Saturday, 24 August 2013

Coleman Interposition 3

A Pleasing Discovery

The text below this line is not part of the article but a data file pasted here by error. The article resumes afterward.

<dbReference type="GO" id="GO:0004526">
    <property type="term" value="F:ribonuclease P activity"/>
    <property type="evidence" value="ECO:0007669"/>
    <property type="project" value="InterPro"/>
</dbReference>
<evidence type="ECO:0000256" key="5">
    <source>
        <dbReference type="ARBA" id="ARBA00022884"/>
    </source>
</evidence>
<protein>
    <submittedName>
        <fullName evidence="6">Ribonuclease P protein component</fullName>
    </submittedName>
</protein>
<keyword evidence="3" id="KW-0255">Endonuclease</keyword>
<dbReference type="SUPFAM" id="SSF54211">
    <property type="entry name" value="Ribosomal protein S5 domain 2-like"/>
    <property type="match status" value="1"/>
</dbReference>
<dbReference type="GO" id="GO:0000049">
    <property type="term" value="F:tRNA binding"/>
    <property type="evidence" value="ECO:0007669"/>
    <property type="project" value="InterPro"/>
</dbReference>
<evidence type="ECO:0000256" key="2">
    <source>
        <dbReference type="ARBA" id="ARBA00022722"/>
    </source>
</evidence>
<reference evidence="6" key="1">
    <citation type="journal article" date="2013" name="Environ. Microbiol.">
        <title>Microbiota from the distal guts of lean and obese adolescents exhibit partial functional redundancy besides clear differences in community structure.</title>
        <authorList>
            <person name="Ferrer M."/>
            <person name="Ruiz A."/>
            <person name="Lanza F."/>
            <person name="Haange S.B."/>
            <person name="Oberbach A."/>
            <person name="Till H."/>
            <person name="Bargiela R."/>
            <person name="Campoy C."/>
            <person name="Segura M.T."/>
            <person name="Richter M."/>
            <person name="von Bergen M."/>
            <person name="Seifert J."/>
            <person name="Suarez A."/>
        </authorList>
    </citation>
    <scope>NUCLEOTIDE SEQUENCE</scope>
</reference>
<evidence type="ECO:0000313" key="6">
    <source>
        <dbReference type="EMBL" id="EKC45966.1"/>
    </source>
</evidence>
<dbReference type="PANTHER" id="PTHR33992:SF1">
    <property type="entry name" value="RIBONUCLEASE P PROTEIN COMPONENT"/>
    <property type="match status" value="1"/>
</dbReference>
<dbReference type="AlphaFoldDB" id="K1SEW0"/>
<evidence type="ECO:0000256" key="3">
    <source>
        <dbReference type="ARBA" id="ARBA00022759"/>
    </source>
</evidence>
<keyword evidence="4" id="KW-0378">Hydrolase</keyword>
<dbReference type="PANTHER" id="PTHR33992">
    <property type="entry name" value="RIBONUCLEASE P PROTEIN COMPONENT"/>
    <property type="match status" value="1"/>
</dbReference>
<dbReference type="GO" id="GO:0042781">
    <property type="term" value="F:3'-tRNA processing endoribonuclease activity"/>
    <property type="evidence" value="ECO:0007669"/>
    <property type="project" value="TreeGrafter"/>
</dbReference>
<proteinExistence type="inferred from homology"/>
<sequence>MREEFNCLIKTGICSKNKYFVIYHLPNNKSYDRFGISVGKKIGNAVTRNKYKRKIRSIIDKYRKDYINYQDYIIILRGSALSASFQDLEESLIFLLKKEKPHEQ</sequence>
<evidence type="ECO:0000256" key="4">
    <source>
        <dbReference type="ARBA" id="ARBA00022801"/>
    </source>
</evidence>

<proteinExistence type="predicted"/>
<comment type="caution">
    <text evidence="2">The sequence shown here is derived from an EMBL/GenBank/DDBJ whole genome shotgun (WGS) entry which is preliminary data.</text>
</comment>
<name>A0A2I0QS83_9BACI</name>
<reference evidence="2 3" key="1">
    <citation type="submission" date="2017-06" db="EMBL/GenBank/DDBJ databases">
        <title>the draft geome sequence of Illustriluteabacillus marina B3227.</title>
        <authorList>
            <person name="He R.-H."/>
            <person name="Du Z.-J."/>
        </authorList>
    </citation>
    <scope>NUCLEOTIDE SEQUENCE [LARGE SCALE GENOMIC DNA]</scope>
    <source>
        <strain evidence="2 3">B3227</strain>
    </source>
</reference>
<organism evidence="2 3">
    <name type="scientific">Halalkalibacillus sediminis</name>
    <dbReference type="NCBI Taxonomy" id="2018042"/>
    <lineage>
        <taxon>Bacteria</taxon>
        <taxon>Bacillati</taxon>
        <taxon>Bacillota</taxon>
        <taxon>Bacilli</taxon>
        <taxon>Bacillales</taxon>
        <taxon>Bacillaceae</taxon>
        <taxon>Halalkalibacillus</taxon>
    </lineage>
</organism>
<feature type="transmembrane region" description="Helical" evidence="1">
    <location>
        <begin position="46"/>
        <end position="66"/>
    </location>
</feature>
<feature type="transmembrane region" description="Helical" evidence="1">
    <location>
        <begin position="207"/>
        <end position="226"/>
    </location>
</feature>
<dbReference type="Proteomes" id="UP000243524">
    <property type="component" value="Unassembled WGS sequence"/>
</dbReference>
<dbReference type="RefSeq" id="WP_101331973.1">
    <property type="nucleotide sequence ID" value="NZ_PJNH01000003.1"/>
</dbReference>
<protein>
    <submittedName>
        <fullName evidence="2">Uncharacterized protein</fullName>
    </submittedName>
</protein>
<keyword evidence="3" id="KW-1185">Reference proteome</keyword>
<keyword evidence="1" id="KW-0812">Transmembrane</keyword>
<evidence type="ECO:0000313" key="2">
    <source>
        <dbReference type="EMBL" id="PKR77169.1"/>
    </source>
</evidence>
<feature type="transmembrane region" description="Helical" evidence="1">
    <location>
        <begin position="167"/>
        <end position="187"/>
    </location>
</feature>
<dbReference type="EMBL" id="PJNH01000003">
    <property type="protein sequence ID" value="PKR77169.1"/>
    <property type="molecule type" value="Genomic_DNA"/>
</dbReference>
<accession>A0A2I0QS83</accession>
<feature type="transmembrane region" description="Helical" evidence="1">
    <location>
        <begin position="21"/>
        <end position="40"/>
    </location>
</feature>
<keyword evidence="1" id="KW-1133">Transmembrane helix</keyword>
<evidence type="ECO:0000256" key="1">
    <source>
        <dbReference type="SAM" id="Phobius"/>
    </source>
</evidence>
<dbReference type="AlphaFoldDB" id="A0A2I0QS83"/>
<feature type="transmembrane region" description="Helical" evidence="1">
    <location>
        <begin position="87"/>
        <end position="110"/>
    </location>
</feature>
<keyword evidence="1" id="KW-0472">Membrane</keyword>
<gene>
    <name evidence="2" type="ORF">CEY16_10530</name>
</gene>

Mr Peter Ince, ejected from the rectory of Dunhead, in Wilts, after being silenced, clothed himself in the dress of a shepherd, and engaged himself in that capacity to a Mr Grove, that in this way he might obtain support for himself and his family. But not long after the year 1662, the wife of Mr Grove, who was a gentleman of great opulence, was taken dangerously ill, and Mr G sent for the parish minister to pray with her. When the messenger came, he was just going out with the hounds, and sent word that he would come when the hunt was over. Mr Grove expressed much resentment against the minister, for choosing rather to follow his diversion than attend his wife, under the circumstances in which she then lay, when one of the servants said, "Sir, our shepherd, if you will send for him, can pray, very well; we have often heard him at prayer in the field." Upon this he was immediately sent for, and Mr Grove asked him whether he ever did or could pray. The shepherd fixed his eyes upon him, and, with peculiar seriousness in his countenance, replied, "God forbid, sir, I should live one day without prayer." Hereupon he was desired to pray with the sick lady, which he did so pertinently to her case, with such fluency and fervency of devotion, as greatly to astonish the husband and all the family that were present. When they arose from their knees, Mr Grove said, "Your language and manner discover you to be a very different person from what your present appearance indicates. I conjure you to inform me who and what you are, and what were your views and situation in life before you came into my service." Whereupon he told him that he was one of the ministers that had been lately ejected from the Church, and that having nothing of his own left, he was content, for a livelihood, to submit to the honest and peaceful employment of tending sheep. Upon hearing this, Mr Grove said, "Then you shall be my shepherd" and immediately erected a meeting-house on his own estate, in which Mr Ince preached, and gathered a congregation of Dissenters. He is said to have been a good scholar, well skilled in the languages, especially in the Hebrew, and a good practical preacher. He had an admirable gift in prayer, and would, in days of special prayer, pour forth his soul with such spirituality, variety, fluency, and affection, that he was called praying Ince.

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